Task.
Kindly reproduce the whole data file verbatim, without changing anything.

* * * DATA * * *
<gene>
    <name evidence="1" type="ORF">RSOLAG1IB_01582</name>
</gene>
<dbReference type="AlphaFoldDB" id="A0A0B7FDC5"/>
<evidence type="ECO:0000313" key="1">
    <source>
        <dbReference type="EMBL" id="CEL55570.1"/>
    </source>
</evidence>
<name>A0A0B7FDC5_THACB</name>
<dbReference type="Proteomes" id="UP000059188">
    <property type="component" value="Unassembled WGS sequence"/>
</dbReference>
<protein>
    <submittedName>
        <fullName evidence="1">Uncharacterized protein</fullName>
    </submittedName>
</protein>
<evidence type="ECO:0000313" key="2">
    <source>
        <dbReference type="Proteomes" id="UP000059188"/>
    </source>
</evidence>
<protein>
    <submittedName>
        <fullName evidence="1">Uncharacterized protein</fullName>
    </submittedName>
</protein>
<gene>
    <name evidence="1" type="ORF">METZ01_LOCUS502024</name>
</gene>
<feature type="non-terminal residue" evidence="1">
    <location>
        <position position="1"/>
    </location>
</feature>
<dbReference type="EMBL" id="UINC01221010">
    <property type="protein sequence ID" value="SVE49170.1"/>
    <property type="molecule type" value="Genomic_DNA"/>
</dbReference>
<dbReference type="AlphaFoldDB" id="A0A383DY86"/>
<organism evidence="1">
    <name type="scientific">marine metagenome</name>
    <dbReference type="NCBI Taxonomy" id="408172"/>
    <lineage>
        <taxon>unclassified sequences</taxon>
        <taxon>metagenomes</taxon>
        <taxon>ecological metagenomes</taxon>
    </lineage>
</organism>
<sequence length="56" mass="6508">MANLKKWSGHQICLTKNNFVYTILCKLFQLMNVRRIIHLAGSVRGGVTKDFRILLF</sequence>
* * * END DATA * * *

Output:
<gene>
    <name evidence="1" type="ORF">RSOLAG1IB_01582</name>
</gene>
<dbReference type="AlphaFoldDB" id="A0A0B7FDC5"/>
<evidence type="ECO:0000313" key="1">
    <source>
        <dbReference type="EMBL" id="CEL55570.1"/>
    </source>
</evidence>
<name>A0A0B7FDC5_THACB</name>
<dbReference type="Proteomes" id="UP000059188">
    <property type="component" value="Unassembled WGS sequence"/>
</dbReference>
<protein>
    <submittedName>
        <fullName evidence="1">Uncharacterized protein</fullName>
    </submittedName>
</protein>
<evidence type="ECO:0000313" key="2">
    <source>
        <dbReference type="Proteomes" id="UP000059188"/>
    </source>
</evidence>
<protein>
    <submittedName>
        <fullName evidence="1">Uncharacterized protein</fullName>
    </submittedName>
</protein>
<gene>
    <name evidence="1" type="ORF">METZ01_LOCUS502024</name>
</gene>
<feature type="non-terminal residue" evidence="1">
    <location>
        <position position="1"/>
    </location>
</feature>
<dbReference type="EMBL" id="UINC01221010">
    <property type="protein sequence ID" value="SVE49170.1"/>
    <property type="molecule type" value="Genomic_DNA"/>
</dbReference>
<dbReference type="AlphaFoldDB" id="A0A383DY86"/>
<organism evidence="1">
    <name type="scientific">marine metagenome</name>
    <dbReference type="NCBI Taxonomy" id="408172"/>
    <lineage>
        <taxon>unclassified sequences</taxon>
        <taxon>metagenomes</taxon>
        <taxon>ecological metagenomes</taxon>
    </lineage>
</organism>
<sequence length="56" mass="6508">MANLKKWSGHQICLTKNNFVYTILCKLFQLMNVRRIIHLAGSVRGGVTKDFRILLF</sequence>